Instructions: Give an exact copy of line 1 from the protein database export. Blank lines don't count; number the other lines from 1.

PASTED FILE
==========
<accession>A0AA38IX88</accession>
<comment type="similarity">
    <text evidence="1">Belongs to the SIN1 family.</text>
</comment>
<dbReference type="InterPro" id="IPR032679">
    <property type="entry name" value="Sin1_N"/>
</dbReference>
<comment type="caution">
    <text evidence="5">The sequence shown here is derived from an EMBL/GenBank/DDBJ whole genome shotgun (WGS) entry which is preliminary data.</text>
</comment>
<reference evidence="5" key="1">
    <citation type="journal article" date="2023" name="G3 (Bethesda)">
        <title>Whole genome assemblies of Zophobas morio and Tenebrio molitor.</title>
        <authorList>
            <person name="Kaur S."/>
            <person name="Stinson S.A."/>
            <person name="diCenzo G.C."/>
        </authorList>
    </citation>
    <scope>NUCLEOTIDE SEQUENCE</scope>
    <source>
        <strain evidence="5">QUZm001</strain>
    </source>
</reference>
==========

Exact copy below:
<accession>A0AA38IX88</accession>